5 Interesting Machu Picchu Facts

Machu Picchu has deservedly captured the world’s attention and its UNESCO World Heritage Site tutelage, but do you know why it was built or what flora and fauna you may spot while there? How about the details behind its ingenious construction or how exactly it managed to evade the Spanish conquest of South America? Consider this blog post your Machu Picchu tour primer. Here are 5 interesting Machu Picchu facts to wow your adventure travel buddies with during your holiday in Peru.

  1. Machu Picchu is the name of the mountain, not just the citadel.

In fact, Machu Picchu literally means “old mountain” or “old peak” in the native Quechua language of the Incas. Throughout your tour of Peru, you’ll come across many Quechua-named peaks and ruins, including several prime examples along the Inca Trail trek to Machu Picchu.

  1. Machu Picchu is an important habitat for South America’s only bear species.

Known as the Spectacled Bear or the Andean Bear, this vulnerable bear species is sometimes spotted climbing Machu Picchu’s terraces or feasting on the flora and flora around the ruins. Its name comes from the yellowish or whitish patches that surround its eyes like spectacles.

Andean bear (tremarctos ornatus), also known as the spectacled bear
  1. Machu Picchu is home to more than 400 types of orchids.

You could say that Machu Picchu is the land of the orchids. Its humid cloud forests and rain-prone weather are the ideal climate for orchids to thrive. In the Machu Picchu reserve alone, you can literally find more than 400 different types of orchid. It’s also been said that the Incas once cultivated these stunningly diverse flowers centuries ago.

  1. Machu Picchu can’t be seen from below.

This Machu Picchu fact is one that saved the beautiful citadel from being discovered by the Spanish, one of the only Inca-built sites to survive the conquest. From below, there’s absolutely no hint of the spectacular stone terraces, temples, and structures masterfully resting at the mountain’s peak.

  1. Machu Picchu sits on top of two fault lines.

As a result, the Incas employed a mortar-less technique known as ashlar to construct Machu Picchu. Every stone was cut to fit snugly together with the ones next to it. When an earthquake occurs, the stones bounce with the tremors and then safely fall back into place, a feat of engineering that has preserved the citadel for us to explore and experience today.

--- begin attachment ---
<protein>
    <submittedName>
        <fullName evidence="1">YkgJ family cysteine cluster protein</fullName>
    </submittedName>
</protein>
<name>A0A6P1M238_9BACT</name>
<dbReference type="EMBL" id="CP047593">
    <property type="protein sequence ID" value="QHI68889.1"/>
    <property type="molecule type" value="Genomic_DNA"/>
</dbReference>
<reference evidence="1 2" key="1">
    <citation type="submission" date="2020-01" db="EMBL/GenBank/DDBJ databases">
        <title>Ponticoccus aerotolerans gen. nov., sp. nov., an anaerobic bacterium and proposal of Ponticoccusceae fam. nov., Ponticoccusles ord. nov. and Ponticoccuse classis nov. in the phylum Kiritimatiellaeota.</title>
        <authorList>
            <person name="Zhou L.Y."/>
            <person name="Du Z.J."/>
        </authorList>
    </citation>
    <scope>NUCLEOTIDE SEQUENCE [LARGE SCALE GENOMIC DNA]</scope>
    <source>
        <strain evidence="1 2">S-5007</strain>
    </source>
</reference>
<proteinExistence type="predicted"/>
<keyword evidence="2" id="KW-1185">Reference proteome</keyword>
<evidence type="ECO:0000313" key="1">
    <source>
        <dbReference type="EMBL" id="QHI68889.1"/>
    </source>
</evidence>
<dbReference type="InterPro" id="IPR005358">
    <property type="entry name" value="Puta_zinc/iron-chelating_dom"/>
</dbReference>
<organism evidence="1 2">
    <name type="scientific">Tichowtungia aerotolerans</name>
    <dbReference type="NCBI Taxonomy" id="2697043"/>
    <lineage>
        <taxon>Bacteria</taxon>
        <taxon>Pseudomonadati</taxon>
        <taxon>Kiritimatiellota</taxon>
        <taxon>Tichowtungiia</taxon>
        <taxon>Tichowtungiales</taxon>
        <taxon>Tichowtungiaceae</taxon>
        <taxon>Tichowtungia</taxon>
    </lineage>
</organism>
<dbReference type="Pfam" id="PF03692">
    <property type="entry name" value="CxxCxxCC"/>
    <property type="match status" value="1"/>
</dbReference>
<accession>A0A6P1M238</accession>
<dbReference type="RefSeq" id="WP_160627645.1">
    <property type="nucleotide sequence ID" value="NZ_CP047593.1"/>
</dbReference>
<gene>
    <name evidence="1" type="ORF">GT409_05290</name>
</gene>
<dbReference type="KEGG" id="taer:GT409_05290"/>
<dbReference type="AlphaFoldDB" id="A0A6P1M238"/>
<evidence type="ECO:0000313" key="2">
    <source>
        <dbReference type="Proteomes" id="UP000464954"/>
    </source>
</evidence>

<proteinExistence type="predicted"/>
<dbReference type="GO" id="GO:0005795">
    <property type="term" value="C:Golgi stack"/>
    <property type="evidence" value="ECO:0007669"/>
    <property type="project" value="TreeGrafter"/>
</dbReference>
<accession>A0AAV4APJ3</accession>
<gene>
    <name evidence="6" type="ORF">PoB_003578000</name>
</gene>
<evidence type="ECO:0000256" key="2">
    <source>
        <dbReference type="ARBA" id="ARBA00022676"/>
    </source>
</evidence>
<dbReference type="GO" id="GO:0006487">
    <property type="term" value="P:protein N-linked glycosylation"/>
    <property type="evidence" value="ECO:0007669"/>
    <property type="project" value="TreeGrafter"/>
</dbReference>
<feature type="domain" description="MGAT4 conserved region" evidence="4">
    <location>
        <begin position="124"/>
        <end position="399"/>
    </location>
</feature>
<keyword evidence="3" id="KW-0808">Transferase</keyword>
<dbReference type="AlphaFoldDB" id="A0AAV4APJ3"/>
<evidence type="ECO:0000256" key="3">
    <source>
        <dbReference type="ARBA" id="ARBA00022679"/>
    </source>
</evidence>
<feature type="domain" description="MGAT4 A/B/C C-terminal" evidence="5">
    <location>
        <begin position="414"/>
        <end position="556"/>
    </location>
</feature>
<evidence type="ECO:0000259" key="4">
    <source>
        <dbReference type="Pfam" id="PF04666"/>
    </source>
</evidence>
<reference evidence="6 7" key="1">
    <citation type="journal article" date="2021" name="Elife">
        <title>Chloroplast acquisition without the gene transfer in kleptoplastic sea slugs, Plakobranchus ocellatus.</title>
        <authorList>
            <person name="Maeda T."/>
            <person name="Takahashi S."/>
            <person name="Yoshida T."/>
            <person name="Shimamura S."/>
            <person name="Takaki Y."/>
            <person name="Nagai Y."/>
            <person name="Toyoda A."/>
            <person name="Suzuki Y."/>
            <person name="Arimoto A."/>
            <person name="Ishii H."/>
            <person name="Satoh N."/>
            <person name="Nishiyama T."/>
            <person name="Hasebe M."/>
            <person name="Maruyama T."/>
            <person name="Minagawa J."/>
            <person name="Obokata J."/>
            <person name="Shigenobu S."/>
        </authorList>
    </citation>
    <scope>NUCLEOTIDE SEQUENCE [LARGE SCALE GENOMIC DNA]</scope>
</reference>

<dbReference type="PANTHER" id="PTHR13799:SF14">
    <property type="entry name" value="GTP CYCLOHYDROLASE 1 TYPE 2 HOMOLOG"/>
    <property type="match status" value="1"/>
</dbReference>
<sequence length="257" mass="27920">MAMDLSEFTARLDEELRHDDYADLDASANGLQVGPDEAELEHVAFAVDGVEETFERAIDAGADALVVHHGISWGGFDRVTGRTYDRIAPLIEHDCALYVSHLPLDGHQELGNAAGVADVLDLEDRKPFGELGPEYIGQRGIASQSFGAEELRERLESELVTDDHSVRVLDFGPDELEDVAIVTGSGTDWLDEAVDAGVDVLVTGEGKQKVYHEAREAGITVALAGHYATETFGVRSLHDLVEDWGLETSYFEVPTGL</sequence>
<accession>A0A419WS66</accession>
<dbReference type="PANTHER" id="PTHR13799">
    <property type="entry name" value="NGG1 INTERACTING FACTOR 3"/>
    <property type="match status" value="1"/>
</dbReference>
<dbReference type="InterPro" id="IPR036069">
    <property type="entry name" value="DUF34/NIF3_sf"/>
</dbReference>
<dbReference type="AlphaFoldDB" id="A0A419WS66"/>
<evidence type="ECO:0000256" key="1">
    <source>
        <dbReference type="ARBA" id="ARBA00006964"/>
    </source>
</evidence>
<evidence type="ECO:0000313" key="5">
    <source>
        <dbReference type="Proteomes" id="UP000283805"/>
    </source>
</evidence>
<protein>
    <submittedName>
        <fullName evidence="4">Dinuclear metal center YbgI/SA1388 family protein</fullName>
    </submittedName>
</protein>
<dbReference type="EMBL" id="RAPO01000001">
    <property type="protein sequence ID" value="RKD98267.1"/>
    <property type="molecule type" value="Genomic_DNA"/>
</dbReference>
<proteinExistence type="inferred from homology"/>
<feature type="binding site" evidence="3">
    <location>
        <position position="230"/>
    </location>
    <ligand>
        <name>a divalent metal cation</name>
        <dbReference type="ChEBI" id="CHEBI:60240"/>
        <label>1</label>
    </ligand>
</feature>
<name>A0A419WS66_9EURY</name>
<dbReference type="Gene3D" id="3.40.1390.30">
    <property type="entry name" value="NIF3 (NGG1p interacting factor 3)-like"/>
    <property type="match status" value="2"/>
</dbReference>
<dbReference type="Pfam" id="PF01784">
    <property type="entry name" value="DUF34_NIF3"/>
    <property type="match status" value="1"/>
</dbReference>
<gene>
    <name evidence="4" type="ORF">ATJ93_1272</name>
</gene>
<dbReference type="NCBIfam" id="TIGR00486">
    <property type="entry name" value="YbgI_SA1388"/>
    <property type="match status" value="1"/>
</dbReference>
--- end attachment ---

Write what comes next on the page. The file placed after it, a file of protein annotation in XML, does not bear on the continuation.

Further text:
Book a Machu Picchu Tour Today

For more fascinating Machu Picchu facts like these, consider booking a Machu Picchu tour and trek with Explorandes. Our expert adventure tour guides are well-versed in the history, nature, and culture surrounding this ancient world wonder.

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1 Response
  1. Gerry Rivest

    Sent from my iPhone

    Begin forwarded message:

    From: Gerry Rivest
    Date: April 14, 2019 at 10:22:14 AM GMT-5
    To: info@explorandes.com
    Subject: Canadians on the Inca Trail – April 3/19

    Hi, recently myself, Gerry (Gato 62), my wife Cheryl (52)and our friend Shelly (61) hiked the Inca Trail!
    It was everything and more than we expected…We got lucky with the weather, as we had a short drizzle on one day, therefore the skies were clear and we had breathtaking views!!
    The pace was perfect as set by our guides, Orlando Ugarte Cavero (The Bear) and Juan Jincho Arago’n.
    Their knowledge of the culture, the history, and their love for what they do, made these two guys exceptional guides!!!
    The support staff assigned with our group went out of their way to make sure that we were treated like royalty… I have never been so spoiled in my life! After the first days hike, we had hot showers in our camp…
    Every morning we were awakened with a tray of tea or coffee, and a tub of hot water…after a wonderful day of walking we were greeted with hot water again to freshen up prior to a fantastic Peruvian supper.
    All of the meals were different every day, and were as good or better than the food you get in the restaurants!!!
    I would highly recommend Explorandes, as only 500 people per day are allowed on the Inca Trail and Explorandes route and timing avoids the crowds!!!
    We will be back to hike some more trails with Exlorandes, and will request the same guides…Juan and Orlando, as they love what they do, which makes it way more enjoyable for everyone!!!!!
    Gerry Rivest
    Yukon, Canada.

    Sent from my iPhone

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